• The Google Blogger Help Community - set up for Blogger by Google - is NOT MONITORED BY THE BLOGGER IMPLEMENTATION TEAM!!!!!!!
    • so we have huge numbers of people reporting various problems with the new interface
    • nobody from Google responding to them
    • just one blog post which highlights that they recognise there is a problem with images - but that's the only problem they recognise.
I know a number of my Readers use Blogger for their own blogs - in which case:
  • you will be interested to learn about why the new interface is dysfunctional
  • you may well become as worried as I am about the almighty cock-up already manufactured by Google

Why the new interface is dysfunctional 

Let me count 10 ways it does not work

1. IMPOSSIBLE to upload images from my computer

This is the big one. IT's improved somewhat - but is still not working for everybody.

What was happening is that you click the picture icon and say "I want to upload an image from my computer" and it triggers a large white box with a spinning wheel over a document icon - and momentary notice that it is unable to contacts Google Docs. Given the fact I had no intention of connecting to Google Docs this was very puzzling. It then got extremely boring because the spinning wheel never went away.

The latest is that a picture is uploaded and then does not appear.

So, currently, uploading images very much continues to be a problem for some - particularly those using Safari for a browser.

Tuesday, June 23, 2020

Art Galleries and Museums to reopen - with covid secure measures

This lunchtime it was announced that Art Galleries and Museums can reopen from 4th July 2020. However they will have to comply with ongoing requirements for social distancing for interiors.

At the same time the social distancing rule will be limited to something called "one metre plus" which seems to mean a minimum of one metre if two metres is not possible but try and do more than one metre.

The British Gallery in the National Gallery of Art

Art Galleries and Museums in London


Most of the larger arts venues fall under "step three" of the official lockdown plan. Step three relates to all those which are seen as "higher-risk businesses" either:
  • because they involve crowds of people in close proximity
  • or because it's know there is a much greater threat of Covid-19 transmission within enclosed spaces
Hence they were told that they could not legally re-open before July 4 - but that to be confirmed and today it has.

The Directors of the Tate, Science Museum Group, the Natural History Museum, the National Gallery, the British Museum and the V&A welcomed the news and issued a joint statement which said
“The British public have faced a wretched few months of isolation, loss and anxiety in confronting the Covid-19 pandemic,” they said. “The reopening of museums – whose galleries speak to the creative, resilient power of the human spirit – will provide solace and inspiration as Britain looks to the future.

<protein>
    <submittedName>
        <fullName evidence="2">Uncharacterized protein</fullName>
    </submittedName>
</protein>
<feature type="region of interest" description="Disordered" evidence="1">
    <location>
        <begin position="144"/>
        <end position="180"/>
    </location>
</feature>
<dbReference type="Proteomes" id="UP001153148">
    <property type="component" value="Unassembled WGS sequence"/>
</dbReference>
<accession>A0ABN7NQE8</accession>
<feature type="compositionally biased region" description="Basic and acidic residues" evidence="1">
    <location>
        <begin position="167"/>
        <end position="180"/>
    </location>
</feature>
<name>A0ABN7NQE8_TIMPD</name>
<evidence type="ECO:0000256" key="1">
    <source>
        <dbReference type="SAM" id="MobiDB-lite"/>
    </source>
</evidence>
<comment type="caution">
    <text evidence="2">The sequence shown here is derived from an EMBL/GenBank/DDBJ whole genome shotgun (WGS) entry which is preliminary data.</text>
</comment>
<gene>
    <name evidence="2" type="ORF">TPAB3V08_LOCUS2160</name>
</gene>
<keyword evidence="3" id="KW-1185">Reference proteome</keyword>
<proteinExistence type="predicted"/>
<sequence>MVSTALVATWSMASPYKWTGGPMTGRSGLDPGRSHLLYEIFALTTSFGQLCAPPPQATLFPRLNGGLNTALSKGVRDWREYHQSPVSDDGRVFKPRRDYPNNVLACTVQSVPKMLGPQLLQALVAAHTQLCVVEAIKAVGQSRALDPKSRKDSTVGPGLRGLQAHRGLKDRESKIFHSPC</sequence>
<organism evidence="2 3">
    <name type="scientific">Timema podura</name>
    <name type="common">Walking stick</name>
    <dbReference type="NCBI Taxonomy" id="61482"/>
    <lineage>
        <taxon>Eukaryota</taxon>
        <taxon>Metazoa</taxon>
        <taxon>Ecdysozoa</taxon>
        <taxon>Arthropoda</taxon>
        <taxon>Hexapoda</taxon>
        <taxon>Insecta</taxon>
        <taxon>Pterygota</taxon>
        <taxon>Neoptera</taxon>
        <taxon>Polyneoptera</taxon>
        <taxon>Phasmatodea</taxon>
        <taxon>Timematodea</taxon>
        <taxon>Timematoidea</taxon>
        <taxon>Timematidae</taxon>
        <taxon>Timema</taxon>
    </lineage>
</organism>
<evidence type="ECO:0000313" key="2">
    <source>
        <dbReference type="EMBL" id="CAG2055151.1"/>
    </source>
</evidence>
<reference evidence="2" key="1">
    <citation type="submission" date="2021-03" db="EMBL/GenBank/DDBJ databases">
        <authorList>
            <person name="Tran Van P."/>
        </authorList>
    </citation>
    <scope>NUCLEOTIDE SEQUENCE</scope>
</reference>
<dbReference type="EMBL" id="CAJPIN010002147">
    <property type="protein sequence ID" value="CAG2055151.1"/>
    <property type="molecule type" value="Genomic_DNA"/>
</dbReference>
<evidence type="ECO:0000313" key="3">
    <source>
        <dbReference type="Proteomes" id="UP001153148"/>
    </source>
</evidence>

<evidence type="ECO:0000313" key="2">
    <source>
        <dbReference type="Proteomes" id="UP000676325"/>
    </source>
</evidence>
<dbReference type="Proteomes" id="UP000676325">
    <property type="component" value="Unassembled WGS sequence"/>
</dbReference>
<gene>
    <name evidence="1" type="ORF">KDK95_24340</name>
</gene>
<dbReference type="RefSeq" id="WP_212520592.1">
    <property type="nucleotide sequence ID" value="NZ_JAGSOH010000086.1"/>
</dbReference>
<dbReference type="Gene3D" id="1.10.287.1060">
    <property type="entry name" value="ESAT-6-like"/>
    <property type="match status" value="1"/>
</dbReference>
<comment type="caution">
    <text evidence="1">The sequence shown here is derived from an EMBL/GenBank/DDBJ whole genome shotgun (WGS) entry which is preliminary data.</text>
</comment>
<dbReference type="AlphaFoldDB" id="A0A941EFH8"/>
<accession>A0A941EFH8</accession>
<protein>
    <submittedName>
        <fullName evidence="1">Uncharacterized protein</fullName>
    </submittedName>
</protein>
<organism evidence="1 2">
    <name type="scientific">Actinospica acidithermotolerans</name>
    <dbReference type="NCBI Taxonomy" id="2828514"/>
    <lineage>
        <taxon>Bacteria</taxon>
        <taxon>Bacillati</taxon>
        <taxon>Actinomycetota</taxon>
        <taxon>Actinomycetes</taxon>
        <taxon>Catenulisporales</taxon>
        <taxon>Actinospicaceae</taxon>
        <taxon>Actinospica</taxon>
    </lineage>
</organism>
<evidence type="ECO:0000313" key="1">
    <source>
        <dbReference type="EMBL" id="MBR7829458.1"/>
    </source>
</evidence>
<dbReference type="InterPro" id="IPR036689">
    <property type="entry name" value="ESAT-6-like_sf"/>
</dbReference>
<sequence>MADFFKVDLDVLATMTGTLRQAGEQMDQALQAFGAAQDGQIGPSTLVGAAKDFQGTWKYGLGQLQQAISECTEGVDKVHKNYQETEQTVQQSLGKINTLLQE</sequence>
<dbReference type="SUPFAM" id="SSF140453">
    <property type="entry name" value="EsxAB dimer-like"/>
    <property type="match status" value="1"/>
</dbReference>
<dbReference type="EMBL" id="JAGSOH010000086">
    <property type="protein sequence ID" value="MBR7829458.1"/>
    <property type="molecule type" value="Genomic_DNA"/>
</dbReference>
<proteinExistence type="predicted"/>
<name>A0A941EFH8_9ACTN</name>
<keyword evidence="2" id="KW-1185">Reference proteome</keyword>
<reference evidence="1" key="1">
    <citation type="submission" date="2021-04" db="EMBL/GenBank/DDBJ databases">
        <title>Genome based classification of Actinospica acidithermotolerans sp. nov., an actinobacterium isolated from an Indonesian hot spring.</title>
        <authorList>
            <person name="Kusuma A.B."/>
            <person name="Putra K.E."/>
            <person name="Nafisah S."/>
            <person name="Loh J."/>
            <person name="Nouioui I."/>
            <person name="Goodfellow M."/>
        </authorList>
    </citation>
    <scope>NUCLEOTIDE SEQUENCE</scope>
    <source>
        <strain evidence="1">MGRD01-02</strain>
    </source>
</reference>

All the following closed on 18 March 2020 and have now been closed for over three months.

Covid-secure measures


It's expected that it will be mandatory that all public spaces inside MUST follow they follow guidance to ensure they are "Covid secure"

The type of measures we can expect to see when the art galleries and museums reopen are:
  • minimise face-to-face contact by requiring customers to pre-book tickets, 
  • require the public to stand in spaced queues and to enter and leave through different areas. 
  • erect screen to minimise the risk to staff 
  • staff wear face visors
  • improve ventilation systems where these are problematic and/or fail health and safety tests re. circulation of Covid19 laden air.

Why no announcements?


It's been clear that moves were afoot to reopen art galleries and museums since the Director of the National Gallery returned and did a short video from inside the National Gallery a couple of weeks back.

As a result I'm really VERY surprised that nobody had their Press Releases sorted in advanced and ready to go when the Government announced the changes.

I'm wondering what's going on which means that none to date have actually announced they are reopening. I'm guessing representations are being made about money re. loss of income and the additional costs of reopening.

Tate Galleries - closed until further notice - or 4th July???

There is nothing on the websites of the following - which is surprising given they've known this has been coming for some time.
  • British Museum
  • National Gallery 
  • Tate Britain / Tate Modern
  • Victoria and Albert
  • Royal Academy of Arts - but they at least have announced changes to exhibitions for 2020/21 (see NOT The Summer Exhibition)
  • Wallace Collection
  • Dulwich Picture Gallery

Temporary Closures beyond 4th July 2020


Food and Drink


The hospitality side of the galleries and museums should also reopen BUT they are presumably under the same constraints as all other venues inside providing food and drink i.e. if you enter you must give your name and address for contacting.

Smaller commercial art galleries were successful in getting recategorised as non-essential retail and hence were allowed to open earlier - but have adopted an approach of "appointments only" + strictly limited numbers at any one time.

NOTE: Theatres and concert halls are able to reopen from July 4 but not for live performances. What do you do if not have a live performance? Show films?  I think this may come within the following
Permitting cultural and sporting events to take place behind closed-doors for broadcast, while avoiding the risk of large-scale social contact.